Blood On The Tracks

On fear, the numbness of crowds, and the death of Jordan Neely.

Blood On The Tracks

I have my usual Friday “What to Watch” post all cued up and ready to go later today, but it’s sometimes hard to natter on about showbiz when real life pulls up to stare you in the face. So forgive me while I express some of the despair and sorrow I’m feeling this morning, for the death of Jordan Neely and for the assumption by so many people across social media and elsewhere that his murder was somehow unavoidable or even deserved. I’m feeling pretty shitty about the human race right now. About you and, yes, about me.

But, Ty, you haven’t ridden the subway with a maniac screaming in your face, have you? Well, yeah, I have. I lived in New York City from 1979 through 2002, when it was a far worse hellhole than it is today, and I rode the subway every day. I have been in a train car with a mentally ill person having an episode more times than I can count. Did I think that was normal? No, I thought it was the shameful result of a city, a state, and a country that had abandoned any interest in a social safety net for the mentally ill and people experiencing homelessness. But, of course, I wasn’t about to remake my life to do anything about it.

In such a situation, you learn to internally triage and assess the nature of the perceived threat: Do I move to another seat, to another car? Is this person a danger to themselves or to other passengers? Are they in need of help? Are they just an unpleasant wrinkle in my privileged day? I may share fifteen minutes of another person’s psychic distress; it can be hard to remember that they live with it full-time.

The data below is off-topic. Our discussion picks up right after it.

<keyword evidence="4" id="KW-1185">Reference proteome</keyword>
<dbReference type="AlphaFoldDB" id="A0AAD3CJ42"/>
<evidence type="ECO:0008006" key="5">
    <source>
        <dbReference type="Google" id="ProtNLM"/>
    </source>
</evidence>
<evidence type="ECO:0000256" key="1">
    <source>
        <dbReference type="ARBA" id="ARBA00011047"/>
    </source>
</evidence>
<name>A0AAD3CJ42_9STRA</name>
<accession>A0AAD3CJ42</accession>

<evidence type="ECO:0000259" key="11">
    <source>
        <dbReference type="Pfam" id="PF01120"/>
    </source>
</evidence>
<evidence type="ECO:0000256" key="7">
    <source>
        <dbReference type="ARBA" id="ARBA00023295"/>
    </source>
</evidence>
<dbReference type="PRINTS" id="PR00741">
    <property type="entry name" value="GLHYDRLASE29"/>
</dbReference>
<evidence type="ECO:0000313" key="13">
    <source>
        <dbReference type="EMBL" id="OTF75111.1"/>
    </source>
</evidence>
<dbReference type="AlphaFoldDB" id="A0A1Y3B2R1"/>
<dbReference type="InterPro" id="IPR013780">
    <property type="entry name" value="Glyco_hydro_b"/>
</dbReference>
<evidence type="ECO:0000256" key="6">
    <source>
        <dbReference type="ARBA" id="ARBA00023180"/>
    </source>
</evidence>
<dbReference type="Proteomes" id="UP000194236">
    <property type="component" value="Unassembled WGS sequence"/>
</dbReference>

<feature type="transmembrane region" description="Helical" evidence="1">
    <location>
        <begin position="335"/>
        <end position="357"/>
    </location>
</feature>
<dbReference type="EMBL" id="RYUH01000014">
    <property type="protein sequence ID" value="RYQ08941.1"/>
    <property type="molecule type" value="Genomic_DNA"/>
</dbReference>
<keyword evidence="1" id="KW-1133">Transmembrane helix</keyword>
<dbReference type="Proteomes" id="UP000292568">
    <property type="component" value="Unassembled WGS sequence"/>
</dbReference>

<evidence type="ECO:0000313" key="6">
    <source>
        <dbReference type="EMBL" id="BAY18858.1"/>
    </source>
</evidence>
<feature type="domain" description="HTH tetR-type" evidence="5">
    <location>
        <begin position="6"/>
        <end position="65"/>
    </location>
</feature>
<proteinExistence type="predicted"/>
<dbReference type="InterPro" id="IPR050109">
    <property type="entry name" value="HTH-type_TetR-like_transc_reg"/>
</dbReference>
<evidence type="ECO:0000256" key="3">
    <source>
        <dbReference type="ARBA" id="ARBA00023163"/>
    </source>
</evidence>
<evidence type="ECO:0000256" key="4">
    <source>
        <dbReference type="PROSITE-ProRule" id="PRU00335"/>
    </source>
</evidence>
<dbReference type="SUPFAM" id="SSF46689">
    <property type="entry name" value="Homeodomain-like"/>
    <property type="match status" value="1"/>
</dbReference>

So, yes, I have felt the surge of fear when such a person threatens to invade my space. I have felt the adrenalin kick in; the fight or flight response; the staring straight ahead at the book or newspaper you’re no longer reading. And I have felt the anger, too – the anger that arises from the fear that arises from the potential loss of control over the situation you find yourself in. In the darkest part of my frightened little lizard brain, I have wished those people gone. I have wished them dead so they will no longer make me uncomfortable.

My lord, humans are an awful species. If we weren’t capable of empathy and pity, we’d be irredeemable – just bring on the asteroid and get it over with. The worst thing about a crowded subway car with a desperate, deluded, screaming soul in it is the bystander effect, the numbing urge to let somebody else deal with it, which quashes the will and the possibility that someone, that you, might reach out to defuse with a kind word, some food, a five spot, a sympathetic ear. (Come on, have you done that, Ty? Once or twice. I want to be better than my worst self, and every so often I am.)

What I haven’t done, obviously, is murder the person. Put him or her in a chokehold for the long minutes it takes to go limp, to be starved of oxygen. Or helped hold him or her down while someone else did the murdering. Or sat there filming the murder with my phone, which is how the bystander effect functions in a society where everyone’s their own cameraman. I would like to think I would have intervened; I bet you do, too. Maybe we would have. Maybe we wouldn’t. We’ll never know. (And maybe this will change the inner calculus we all do in these situations. For a year or two.)